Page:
Homophones Homonyms

by elaturner
Last updated 7 years ago

No category
No topic

Toggle fullscreen Print glog
Homophones Homonyms

Use "there" when referring to a place, whether concrete ("over there by the building") or more abstract ("It must be difficult to live there"). There is an antique store on Camden Avenue. The science textbooks are over there on the floor.

Using the homonyms "there", "their", and "they're", and "your" and "you're"

Use "their" to indicate possession. It is a possessive adjective and indicates that a particular noun belongs to them. My friends have lost their tickets. Their things were strewn about the office haphazardly.

The word homophone is made from two combining forms: •homo- (from the Greek word "homos", meaning "same" •-phone (from the Greek word "phone", meaning "voice" or "sound"You will see many other English words using one or other of these combining forms.

Remember that "they're" is a contraction of the words they and are. It can never be used as a modifier, only as a subject (who or what does the action) and verb (the action itself). Hurry up! They're closing the mall at 6 tonight! I'm glad that they're so nice to new students here.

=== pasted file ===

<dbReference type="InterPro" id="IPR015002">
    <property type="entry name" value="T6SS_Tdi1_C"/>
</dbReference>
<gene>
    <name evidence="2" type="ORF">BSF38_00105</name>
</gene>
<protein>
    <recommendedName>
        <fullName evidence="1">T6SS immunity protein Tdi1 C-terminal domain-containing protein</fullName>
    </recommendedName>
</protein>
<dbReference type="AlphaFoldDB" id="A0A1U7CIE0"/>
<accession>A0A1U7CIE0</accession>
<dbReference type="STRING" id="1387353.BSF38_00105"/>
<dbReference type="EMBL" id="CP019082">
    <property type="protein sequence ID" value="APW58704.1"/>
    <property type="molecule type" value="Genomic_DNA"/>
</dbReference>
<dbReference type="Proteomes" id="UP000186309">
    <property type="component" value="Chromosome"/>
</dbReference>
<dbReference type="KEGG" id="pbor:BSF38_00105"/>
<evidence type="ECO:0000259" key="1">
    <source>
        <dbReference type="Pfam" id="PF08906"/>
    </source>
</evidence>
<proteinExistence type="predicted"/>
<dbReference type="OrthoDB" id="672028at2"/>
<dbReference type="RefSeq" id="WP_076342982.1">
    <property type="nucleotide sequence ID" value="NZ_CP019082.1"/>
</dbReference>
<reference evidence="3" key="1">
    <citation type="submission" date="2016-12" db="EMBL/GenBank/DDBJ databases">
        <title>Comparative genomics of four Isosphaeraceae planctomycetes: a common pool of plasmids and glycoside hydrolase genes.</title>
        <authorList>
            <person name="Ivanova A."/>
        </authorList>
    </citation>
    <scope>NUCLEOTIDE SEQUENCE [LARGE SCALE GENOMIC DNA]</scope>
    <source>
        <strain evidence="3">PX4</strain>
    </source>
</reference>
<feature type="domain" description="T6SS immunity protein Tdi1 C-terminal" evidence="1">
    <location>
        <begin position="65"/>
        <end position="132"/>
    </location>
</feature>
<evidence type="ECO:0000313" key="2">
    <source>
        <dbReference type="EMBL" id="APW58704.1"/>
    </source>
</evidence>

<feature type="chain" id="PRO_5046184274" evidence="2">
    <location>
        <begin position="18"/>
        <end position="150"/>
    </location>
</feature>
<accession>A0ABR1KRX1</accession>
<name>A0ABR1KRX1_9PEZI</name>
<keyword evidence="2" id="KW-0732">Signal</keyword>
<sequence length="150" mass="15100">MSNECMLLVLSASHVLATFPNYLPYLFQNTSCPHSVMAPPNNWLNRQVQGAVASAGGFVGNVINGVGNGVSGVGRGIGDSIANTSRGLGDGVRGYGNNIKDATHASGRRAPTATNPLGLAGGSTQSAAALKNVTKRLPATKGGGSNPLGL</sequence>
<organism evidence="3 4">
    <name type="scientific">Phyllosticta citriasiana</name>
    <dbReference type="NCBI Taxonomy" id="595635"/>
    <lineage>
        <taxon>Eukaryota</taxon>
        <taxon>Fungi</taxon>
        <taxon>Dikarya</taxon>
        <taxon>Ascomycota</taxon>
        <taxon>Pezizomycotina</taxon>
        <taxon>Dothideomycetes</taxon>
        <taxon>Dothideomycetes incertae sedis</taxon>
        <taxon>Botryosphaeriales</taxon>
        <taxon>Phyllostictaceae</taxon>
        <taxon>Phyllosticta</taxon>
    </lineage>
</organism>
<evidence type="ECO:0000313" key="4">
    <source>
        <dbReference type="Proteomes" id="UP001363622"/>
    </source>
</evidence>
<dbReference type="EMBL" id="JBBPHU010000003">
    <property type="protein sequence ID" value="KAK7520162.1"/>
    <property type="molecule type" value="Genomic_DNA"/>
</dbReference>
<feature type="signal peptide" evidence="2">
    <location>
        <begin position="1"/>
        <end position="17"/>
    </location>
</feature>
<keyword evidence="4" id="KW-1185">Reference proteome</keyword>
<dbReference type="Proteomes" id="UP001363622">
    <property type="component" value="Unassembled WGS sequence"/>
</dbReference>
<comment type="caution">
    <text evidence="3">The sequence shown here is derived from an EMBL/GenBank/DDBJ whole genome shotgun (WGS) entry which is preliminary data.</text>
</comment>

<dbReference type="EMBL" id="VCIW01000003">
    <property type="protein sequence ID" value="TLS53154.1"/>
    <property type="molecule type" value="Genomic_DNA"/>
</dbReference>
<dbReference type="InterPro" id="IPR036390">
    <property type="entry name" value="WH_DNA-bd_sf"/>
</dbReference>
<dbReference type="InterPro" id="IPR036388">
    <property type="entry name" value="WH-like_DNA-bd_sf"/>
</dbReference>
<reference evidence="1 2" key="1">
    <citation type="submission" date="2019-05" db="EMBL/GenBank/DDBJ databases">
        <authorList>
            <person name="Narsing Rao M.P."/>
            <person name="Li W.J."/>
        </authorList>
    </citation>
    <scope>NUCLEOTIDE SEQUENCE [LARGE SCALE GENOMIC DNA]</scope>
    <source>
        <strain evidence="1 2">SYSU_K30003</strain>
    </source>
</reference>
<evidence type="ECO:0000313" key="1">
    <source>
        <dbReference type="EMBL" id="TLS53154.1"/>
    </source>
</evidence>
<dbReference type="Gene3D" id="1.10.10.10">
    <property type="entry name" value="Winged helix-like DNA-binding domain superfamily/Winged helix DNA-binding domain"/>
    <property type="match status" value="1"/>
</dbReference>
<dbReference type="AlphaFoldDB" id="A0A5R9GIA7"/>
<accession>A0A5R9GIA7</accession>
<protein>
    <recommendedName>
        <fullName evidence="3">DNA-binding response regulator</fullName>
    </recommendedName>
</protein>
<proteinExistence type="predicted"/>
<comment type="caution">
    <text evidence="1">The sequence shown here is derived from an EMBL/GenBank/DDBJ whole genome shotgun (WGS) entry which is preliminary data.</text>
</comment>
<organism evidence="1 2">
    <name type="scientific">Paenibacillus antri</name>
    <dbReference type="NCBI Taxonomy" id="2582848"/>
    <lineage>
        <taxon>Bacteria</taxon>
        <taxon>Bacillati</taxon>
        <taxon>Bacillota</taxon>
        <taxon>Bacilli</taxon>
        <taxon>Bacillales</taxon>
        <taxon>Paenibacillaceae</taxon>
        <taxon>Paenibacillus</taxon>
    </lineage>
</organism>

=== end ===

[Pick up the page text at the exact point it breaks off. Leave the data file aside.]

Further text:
Test your usage. When you use any of these three words, get in the habit of asking yourself these questions: If you wrote "there", will the sentence still make sense if you replace it with here? If so, you're using it correctly. If you chose "their", will the sentence still make sense if you replace it with our? If so, you've chosen the correct word. If you used "they're", will the sentence still make sense if you replace it with they are?

Understand the proper usage of the word you're". It is a contraction, or a combination of the words you and are. Other examples of contractions include doesn't, they're, and can't. "You're a good friend ." ("YOU ARE a good friend.") "I don't know what you're talking about." ("I don't know what YOU ARE talking about.")


Understand the proper usage of the word "your". The word "your" is the possessive form of you, referring to something that a person has, or something that belongs to the person in discussion [or, the person you are talking to]. "Is your stomach growling?"


A homophone is a word that is pronounced the same as another word but differs in meaning. The words may be spelled the same, such as rose (flower) and rose (past tense of "rise"), or differently, such as carat, caret, and carrot, or to, two, and too. Homophones that are spelled the same are also both homographs and homonyms

Your final activity.


    There are no comments for this Glog.